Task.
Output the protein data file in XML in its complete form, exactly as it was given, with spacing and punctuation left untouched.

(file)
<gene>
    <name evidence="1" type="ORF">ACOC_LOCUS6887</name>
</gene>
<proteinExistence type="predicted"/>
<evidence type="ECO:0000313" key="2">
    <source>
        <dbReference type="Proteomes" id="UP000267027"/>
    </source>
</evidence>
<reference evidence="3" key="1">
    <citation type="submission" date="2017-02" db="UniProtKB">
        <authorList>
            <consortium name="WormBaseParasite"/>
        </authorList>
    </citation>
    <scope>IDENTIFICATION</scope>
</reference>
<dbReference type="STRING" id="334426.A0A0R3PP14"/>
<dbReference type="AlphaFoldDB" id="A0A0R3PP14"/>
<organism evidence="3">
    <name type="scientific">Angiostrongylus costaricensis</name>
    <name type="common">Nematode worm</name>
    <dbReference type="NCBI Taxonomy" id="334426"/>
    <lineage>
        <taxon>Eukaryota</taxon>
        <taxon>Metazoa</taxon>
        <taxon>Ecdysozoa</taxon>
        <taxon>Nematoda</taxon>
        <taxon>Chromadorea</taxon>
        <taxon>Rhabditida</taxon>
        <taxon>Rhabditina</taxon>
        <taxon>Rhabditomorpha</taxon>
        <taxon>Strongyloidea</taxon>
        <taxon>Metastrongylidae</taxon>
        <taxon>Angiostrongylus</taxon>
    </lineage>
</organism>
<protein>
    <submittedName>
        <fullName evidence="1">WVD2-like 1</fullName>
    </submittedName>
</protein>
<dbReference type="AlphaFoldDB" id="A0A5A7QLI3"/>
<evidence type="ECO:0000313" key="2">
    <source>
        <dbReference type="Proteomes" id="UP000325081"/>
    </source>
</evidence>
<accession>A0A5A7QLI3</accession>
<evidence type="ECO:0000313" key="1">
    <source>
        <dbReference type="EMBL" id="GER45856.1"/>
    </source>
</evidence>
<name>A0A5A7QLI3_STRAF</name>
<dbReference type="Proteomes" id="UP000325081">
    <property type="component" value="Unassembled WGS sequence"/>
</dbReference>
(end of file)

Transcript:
<gene>
    <name evidence="1" type="ORF">ACOC_LOCUS6887</name>
</gene>
<proteinExistence type="predicted"/>
<evidence type="ECO:0000313" key="2">
    <source>
        <dbReference type="Proteomes" id="UP000267027"/>
    </source>
</evidence>
<reference evidence="3" key="1">
    <citation type="submission" date="2017-02" db="UniProtKB">
        <authorList>
            <consortium name="WormBaseParasite"/>
        </authorList>
    </citation>
    <scope>IDENTIFICATION</scope>
</reference>
<dbReference type="STRING" id="334426.A0A0R3PP14"/>
<dbReference type="AlphaFoldDB" id="A0A0R3PP14"/>
<organism evidence="3">
    <name type="scientific">Angiostrongylus costaricensis</name>
    <name type="common">Nematode worm</name>
    <dbReference type="NCBI Taxonomy" id="334426"/>
    <lineage>
        <taxon>Eukaryota</taxon>
        <taxon>Metazoa</taxon>
        <taxon>Ecdysozoa</taxon>
        <taxon>Nematoda</taxon>
        <taxon>Chromadorea</taxon>
        <taxon>Rhabditida</taxon>
        <taxon>Rhabditina</taxon>
        <taxon>Rhabditomorpha</taxon>
        <taxon>Strongyloidea</taxon>
        <taxon>Metastrongylidae</taxon>
        <taxon>Angiostrongylus</taxon>
    </lineage>
</organism>
<protein>
    <submittedName>
        <fullName evidence="1">WVD2-like 1</fullName>
    </submittedName>
</protein>
<dbReference type="AlphaFoldDB" id="A0A5A7QLI3"/>
<evidence type="ECO:0000313" key="2">
    <source>
        <dbReference type="Proteomes" id="UP000325081"/>
    </source>
</evidence>
<accession>A0A5A7QLI3</accession>
<evidence type="ECO:0000313" key="1">
    <source>
        <dbReference type="EMBL" id="GER45856.1"/>
    </source>
</evidence>
<name>A0A5A7QLI3_STRAF</name>
<dbReference type="Proteomes" id="UP000325081">
    <property type="component" value="Unassembled WGS sequence"/>
</dbReference>